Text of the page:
Since this has not been implemented yet, the solution may have to change later. However, the current intention is that the first thing that happens on the slave is that it receives the database 'x' from the master. When 'x' has been received, the slave starts the boot process of 'x'. So, the slave does not create 'x', even though it did not exist on the slave when the startslave command was issued.

          We will have to check that a database with the same name does not exist on the slave. Furthermore, we should probably ensure that the owner of 'x' is allowed to create a database on the slave. Did you think of any other permissions we should check for? Maybe a allowedToReplicate credential would be needed?

          >>9) If you have stopped replication, can you resume it later on?
          >If stopping replication means that we will not archive logs anymore I guess this will not be possible. If the logs are still archived we can transmit from the log after replication has been stopped and the slave can still redo from there and replication from continue. That is we should not call SYSCS_UTIL.SYSCS_DISABLE_LOG_ARCHIVE_MODE system procedure after stopping replication. Guess the user should be able to decide this.

          I am not sure about this. If a failover was performed, the answer is definately 'no' because the repliaction method assumes that the physical layout of the databases are equal. A failover will not preserve this exactly equal physical layout since the failover process will undo uncommitted transactions. If the replication was simply turned off, Narayanans suggestion of starting log shipment from some defined log record will probably work.

          However, I think we have to be restrictive in the first version of the functionality. For now, I think the answer will be 'no', i.e., you have to restart replication by first deleting the database (on the slave), and then send the entire database to the slave. Resuming replication makes a good candidate for extending the functionality.

          >>10) What is the sequence of these commands? Do you first issue a startmaster and then issue a startslave? What happens if the commands occur out of sequence? Similarly for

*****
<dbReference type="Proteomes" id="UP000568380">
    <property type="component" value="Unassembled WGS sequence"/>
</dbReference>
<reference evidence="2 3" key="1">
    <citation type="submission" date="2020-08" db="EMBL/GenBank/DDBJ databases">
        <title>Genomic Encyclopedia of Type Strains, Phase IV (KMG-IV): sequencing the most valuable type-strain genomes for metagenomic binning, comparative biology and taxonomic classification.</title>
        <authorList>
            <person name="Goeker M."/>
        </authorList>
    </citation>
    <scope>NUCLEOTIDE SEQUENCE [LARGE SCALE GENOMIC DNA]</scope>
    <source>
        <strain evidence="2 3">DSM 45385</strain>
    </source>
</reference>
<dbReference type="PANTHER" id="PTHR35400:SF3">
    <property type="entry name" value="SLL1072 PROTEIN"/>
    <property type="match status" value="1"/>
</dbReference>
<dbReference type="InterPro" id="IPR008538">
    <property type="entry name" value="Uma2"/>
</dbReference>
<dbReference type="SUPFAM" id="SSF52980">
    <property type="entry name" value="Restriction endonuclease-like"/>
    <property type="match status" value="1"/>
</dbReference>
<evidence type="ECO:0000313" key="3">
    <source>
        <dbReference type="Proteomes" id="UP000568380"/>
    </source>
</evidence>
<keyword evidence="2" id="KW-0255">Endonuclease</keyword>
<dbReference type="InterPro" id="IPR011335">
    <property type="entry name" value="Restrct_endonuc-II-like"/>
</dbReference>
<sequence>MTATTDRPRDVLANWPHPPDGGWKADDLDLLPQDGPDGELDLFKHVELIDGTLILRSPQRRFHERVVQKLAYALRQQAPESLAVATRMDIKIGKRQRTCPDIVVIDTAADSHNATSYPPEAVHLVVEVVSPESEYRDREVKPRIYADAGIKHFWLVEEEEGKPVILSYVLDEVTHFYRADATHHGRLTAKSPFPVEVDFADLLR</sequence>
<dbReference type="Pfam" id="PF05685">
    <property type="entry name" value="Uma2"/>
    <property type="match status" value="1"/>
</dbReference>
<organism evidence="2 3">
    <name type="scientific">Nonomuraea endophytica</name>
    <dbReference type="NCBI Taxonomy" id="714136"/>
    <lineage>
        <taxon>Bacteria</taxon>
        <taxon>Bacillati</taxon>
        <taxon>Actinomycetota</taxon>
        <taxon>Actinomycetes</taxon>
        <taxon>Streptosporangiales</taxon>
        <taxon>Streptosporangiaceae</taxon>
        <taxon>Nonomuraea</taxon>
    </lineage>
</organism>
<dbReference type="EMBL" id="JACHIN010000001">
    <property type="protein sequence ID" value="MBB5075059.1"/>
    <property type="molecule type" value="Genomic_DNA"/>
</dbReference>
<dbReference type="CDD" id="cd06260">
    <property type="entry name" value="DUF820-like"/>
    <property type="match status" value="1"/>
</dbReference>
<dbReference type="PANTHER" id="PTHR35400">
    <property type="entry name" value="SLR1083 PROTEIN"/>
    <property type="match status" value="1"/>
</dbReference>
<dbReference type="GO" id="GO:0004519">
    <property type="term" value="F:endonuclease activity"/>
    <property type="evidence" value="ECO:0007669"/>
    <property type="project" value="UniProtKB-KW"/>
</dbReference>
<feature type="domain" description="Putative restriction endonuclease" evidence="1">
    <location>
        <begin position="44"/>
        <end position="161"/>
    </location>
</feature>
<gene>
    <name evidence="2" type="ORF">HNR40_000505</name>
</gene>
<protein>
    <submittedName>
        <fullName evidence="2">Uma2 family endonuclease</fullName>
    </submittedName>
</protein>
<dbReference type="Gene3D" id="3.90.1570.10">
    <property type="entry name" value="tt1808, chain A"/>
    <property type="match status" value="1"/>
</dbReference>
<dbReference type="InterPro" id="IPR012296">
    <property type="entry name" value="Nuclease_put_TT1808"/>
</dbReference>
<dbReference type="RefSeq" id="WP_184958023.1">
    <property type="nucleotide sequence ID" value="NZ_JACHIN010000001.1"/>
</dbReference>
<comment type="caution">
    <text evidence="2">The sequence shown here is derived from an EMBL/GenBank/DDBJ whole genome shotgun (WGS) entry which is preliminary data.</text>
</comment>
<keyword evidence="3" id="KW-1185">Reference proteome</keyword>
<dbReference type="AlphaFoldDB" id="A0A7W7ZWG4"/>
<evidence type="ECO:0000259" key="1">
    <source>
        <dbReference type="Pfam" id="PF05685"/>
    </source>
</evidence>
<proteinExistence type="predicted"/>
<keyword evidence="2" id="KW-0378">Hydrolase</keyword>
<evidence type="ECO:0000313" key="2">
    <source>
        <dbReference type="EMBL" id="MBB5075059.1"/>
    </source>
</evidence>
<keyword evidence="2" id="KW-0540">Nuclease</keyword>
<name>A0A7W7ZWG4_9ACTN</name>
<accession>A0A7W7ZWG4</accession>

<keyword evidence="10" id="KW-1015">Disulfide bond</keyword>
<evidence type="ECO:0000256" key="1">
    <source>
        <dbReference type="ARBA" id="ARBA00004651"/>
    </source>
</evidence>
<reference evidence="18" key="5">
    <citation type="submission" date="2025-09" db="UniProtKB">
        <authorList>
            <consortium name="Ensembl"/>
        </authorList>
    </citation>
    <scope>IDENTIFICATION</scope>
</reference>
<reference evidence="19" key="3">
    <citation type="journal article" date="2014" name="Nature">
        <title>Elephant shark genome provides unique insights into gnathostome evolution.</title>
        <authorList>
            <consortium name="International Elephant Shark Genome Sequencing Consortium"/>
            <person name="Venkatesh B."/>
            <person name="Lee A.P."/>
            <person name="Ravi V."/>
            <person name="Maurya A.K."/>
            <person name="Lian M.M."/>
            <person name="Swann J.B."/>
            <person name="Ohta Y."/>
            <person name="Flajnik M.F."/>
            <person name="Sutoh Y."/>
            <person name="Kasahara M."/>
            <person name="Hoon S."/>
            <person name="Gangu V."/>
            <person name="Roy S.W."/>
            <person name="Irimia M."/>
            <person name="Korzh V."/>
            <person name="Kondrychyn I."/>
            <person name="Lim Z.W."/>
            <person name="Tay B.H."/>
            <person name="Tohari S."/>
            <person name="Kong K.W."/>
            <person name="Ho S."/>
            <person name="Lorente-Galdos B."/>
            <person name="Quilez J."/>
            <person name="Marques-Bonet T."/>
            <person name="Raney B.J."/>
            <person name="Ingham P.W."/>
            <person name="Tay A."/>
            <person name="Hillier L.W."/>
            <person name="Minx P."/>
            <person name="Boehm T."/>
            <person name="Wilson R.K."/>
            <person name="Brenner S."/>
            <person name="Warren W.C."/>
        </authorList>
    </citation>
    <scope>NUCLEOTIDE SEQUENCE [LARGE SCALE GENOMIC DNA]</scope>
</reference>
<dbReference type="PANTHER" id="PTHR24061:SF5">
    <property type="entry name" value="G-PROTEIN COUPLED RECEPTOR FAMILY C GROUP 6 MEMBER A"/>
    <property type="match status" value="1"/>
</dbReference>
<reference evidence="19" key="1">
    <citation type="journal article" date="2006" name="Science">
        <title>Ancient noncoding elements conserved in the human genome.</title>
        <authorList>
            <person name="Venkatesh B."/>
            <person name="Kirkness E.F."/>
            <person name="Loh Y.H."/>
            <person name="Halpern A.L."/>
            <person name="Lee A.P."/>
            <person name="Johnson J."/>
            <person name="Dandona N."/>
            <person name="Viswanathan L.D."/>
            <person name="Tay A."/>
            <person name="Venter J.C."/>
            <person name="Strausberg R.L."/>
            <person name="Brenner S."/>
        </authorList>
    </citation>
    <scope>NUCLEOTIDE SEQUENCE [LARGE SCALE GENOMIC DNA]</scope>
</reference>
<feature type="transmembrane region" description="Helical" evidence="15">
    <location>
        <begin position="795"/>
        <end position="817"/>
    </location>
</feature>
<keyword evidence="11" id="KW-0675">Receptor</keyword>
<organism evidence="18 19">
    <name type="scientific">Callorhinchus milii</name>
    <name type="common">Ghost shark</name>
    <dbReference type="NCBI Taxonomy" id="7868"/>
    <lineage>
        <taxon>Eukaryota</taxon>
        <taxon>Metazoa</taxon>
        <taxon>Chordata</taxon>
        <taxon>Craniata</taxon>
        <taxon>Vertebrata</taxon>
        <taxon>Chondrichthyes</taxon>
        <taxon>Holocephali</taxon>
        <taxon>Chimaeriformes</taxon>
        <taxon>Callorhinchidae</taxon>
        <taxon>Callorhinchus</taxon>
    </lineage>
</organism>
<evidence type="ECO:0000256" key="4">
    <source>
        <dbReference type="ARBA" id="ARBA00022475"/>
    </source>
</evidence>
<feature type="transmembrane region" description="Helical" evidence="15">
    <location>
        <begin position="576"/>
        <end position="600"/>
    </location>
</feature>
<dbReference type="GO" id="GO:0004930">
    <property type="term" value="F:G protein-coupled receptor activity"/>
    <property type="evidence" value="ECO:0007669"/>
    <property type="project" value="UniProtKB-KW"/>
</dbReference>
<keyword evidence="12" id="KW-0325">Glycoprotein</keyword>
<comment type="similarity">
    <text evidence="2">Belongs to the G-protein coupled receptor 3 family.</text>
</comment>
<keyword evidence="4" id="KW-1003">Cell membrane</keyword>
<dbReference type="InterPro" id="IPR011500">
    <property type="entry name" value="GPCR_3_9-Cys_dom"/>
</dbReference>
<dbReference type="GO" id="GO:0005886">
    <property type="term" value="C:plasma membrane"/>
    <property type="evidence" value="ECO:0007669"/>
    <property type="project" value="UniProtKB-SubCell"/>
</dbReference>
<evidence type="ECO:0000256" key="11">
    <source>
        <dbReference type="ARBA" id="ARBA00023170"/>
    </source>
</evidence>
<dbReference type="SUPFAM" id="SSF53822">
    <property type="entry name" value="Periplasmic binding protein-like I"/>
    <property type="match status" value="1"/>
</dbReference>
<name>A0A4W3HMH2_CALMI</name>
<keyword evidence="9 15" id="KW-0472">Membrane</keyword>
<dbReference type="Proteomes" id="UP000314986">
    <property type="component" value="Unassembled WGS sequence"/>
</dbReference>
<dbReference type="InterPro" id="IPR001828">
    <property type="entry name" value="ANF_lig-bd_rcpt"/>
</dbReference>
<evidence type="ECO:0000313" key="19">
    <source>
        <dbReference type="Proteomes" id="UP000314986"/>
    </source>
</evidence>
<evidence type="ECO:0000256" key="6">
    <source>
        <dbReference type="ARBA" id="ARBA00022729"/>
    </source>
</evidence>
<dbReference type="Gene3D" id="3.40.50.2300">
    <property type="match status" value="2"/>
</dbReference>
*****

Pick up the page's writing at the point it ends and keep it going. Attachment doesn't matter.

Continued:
>Since the startslave starts a listener this should be done first before startmaster.

          It is correct that the slave will be listening for the master and therefore must be started before replication can start. However, I see no reason why the connection attempts should not be retried every now and then until the slave is ready to accept the connection.

          Hence, I don't think we need a defined sequence of commands. When the slave starts, it does nothing until a master connects to it (except write some messages to derby.log). When the master is started, it continues as normal (also writes some messages to derby.log) until it is able to get a connection to the slave.

          >>11) It would be nice to understand how we insulate replication from man-in-the-middle attacks--even if we don't implement these protections in this first version.

          That is a good point. It would, e.g., be possible to use a signature. The slave could send a hashed username to the master, and the master could respond by sending the hashed password. It should not be possible to "unhash" the username/password. But I am no security expert, hence input on this issue is appreciated. And you are right; this will not be handled in the first version.

          >>12) What happens if someone tries to connect to an active slave? What happens if someone tries to shutdown an active slave without first stopping replication at the master's end?

          If someone tries to connect to a db 'x' that has the slave role in derby instance 'i', the connection is refused. Note that the derby instance 'i' may manage other databases at the same time. Making a connection to these other databases is unaffected by replication.